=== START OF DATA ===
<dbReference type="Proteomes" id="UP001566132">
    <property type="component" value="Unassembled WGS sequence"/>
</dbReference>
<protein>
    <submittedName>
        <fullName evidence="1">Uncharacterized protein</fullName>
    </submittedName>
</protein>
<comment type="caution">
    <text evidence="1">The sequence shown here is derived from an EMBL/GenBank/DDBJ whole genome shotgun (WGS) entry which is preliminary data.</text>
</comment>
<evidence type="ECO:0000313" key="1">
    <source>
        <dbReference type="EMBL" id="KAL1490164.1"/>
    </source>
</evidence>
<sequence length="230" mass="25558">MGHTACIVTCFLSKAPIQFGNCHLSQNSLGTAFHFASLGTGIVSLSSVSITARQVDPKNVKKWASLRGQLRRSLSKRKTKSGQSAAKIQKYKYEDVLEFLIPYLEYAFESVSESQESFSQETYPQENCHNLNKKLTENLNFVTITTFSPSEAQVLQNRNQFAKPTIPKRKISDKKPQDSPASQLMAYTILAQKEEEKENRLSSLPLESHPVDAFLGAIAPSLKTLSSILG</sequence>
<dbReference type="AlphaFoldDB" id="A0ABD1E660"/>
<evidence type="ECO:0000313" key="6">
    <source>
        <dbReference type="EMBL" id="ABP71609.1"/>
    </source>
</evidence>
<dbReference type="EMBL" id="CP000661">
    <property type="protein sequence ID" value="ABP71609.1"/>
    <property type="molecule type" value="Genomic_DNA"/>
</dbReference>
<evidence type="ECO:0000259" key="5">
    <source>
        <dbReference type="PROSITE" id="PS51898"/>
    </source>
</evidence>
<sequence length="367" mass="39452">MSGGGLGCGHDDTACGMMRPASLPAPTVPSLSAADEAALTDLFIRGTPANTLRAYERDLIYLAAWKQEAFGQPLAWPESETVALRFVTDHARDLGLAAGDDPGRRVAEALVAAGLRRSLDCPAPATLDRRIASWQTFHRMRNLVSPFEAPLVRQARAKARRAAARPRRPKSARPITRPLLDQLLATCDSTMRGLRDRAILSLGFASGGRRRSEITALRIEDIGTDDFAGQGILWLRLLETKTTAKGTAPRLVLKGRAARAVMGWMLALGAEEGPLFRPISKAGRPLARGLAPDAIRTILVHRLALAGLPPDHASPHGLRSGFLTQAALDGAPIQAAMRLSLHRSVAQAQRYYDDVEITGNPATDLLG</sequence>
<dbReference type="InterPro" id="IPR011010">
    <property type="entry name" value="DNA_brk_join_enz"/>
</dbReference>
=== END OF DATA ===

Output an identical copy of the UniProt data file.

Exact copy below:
<dbReference type="Proteomes" id="UP001566132">
    <property type="component" value="Unassembled WGS sequence"/>
</dbReference>
<protein>
    <submittedName>
        <fullName evidence="1">Uncharacterized protein</fullName>
    </submittedName>
</protein>
<comment type="caution">
    <text evidence="1">The sequence shown here is derived from an EMBL/GenBank/DDBJ whole genome shotgun (WGS) entry which is preliminary data.</text>
</comment>
<evidence type="ECO:0000313" key="1">
    <source>
        <dbReference type="EMBL" id="KAL1490164.1"/>
    </source>
</evidence>
<sequence length="230" mass="25558">MGHTACIVTCFLSKAPIQFGNCHLSQNSLGTAFHFASLGTGIVSLSSVSITARQVDPKNVKKWASLRGQLRRSLSKRKTKSGQSAAKIQKYKYEDVLEFLIPYLEYAFESVSESQESFSQETYPQENCHNLNKKLTENLNFVTITTFSPSEAQVLQNRNQFAKPTIPKRKISDKKPQDSPASQLMAYTILAQKEEEKENRLSSLPLESHPVDAFLGAIAPSLKTLSSILG</sequence>
<dbReference type="AlphaFoldDB" id="A0ABD1E660"/>
<evidence type="ECO:0000313" key="6">
    <source>
        <dbReference type="EMBL" id="ABP71609.1"/>
    </source>
</evidence>
<dbReference type="EMBL" id="CP000661">
    <property type="protein sequence ID" value="ABP71609.1"/>
    <property type="molecule type" value="Genomic_DNA"/>
</dbReference>
<evidence type="ECO:0000259" key="5">
    <source>
        <dbReference type="PROSITE" id="PS51898"/>
    </source>
</evidence>
<sequence length="367" mass="39452">MSGGGLGCGHDDTACGMMRPASLPAPTVPSLSAADEAALTDLFIRGTPANTLRAYERDLIYLAAWKQEAFGQPLAWPESETVALRFVTDHARDLGLAAGDDPGRRVAEALVAAGLRRSLDCPAPATLDRRIASWQTFHRMRNLVSPFEAPLVRQARAKARRAAARPRRPKSARPITRPLLDQLLATCDSTMRGLRDRAILSLGFASGGRRRSEITALRIEDIGTDDFAGQGILWLRLLETKTTAKGTAPRLVLKGRAARAVMGWMLALGAEEGPLFRPISKAGRPLARGLAPDAIRTILVHRLALAGLPPDHASPHGLRSGFLTQAALDGAPIQAAMRLSLHRSVAQAQRYYDDVEITGNPATDLLG</sequence>
<dbReference type="InterPro" id="IPR011010">
    <property type="entry name" value="DNA_brk_join_enz"/>
</dbReference>